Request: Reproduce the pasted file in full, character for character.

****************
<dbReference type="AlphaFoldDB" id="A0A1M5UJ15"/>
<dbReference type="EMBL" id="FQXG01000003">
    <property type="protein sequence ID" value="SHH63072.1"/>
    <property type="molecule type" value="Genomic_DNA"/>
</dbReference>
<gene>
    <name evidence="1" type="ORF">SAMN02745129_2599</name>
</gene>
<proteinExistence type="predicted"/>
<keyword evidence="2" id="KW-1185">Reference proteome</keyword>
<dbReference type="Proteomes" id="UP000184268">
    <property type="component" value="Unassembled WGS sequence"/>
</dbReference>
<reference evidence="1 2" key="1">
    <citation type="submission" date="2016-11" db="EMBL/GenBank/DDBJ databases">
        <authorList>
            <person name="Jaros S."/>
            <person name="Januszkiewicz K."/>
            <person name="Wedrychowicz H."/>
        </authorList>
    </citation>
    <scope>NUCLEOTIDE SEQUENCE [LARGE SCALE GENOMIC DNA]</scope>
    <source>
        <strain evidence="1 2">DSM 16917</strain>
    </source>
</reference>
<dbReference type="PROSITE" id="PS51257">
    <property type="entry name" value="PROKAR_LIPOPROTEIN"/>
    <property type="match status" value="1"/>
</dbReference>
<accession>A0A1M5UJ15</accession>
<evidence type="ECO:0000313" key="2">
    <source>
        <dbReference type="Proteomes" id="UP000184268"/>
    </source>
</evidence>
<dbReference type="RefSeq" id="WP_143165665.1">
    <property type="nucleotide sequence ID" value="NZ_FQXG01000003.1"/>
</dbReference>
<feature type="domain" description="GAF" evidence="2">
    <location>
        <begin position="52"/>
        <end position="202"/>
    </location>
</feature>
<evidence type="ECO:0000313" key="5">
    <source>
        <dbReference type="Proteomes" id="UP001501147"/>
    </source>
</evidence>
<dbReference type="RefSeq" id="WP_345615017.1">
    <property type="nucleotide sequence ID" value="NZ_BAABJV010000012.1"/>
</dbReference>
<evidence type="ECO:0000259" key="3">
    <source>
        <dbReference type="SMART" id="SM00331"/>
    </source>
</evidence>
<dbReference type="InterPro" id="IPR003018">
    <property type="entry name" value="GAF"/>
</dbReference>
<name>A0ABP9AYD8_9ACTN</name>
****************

<dbReference type="AlphaFoldDB" id="A0A1M5UJ15"/>
<dbReference type="EMBL" id="FQXG01000003">
    <property type="protein sequence ID" value="SHH63072.1"/>
    <property type="molecule type" value="Genomic_DNA"/>
</dbReference>
<gene>
    <name evidence="1" type="ORF">SAMN02745129_2599</name>
</gene>
<proteinExistence type="predicted"/>
<keyword evidence="2" id="KW-1185">Reference proteome</keyword>
<dbReference type="Proteomes" id="UP000184268">
    <property type="component" value="Unassembled WGS sequence"/>
</dbReference>
<reference evidence="1 2" key="1">
    <citation type="submission" date="2016-11" db="EMBL/GenBank/DDBJ databases">
        <authorList>
            <person name="Jaros S."/>
            <person name="Januszkiewicz K."/>
            <person name="Wedrychowicz H."/>
        </authorList>
    </citation>
    <scope>NUCLEOTIDE SEQUENCE [LARGE SCALE GENOMIC DNA]</scope>
    <source>
        <strain evidence="1 2">DSM 16917</strain>
    </source>
</reference>
<dbReference type="PROSITE" id="PS51257">
    <property type="entry name" value="PROKAR_LIPOPROTEIN"/>
    <property type="match status" value="1"/>
</dbReference>
<accession>A0A1M5UJ15</accession>
<evidence type="ECO:0000313" key="2">
    <source>
        <dbReference type="Proteomes" id="UP000184268"/>
    </source>
</evidence>
<dbReference type="RefSeq" id="WP_143165665.1">
    <property type="nucleotide sequence ID" value="NZ_FQXG01000003.1"/>
</dbReference>
<feature type="domain" description="GAF" evidence="2">
    <location>
        <begin position="52"/>
        <end position="202"/>
    </location>
</feature>
<evidence type="ECO:0000313" key="5">
    <source>
        <dbReference type="Proteomes" id="UP001501147"/>
    </source>
</evidence>
<dbReference type="RefSeq" id="WP_345615017.1">
    <property type="nucleotide sequence ID" value="NZ_BAABJV010000012.1"/>
</dbReference>
<evidence type="ECO:0000259" key="3">
    <source>
        <dbReference type="SMART" id="SM00331"/>
    </source>
</evidence>
<dbReference type="InterPro" id="IPR003018">
    <property type="entry name" value="GAF"/>
</dbReference>
<name>A0ABP9AYD8_9ACTN</name>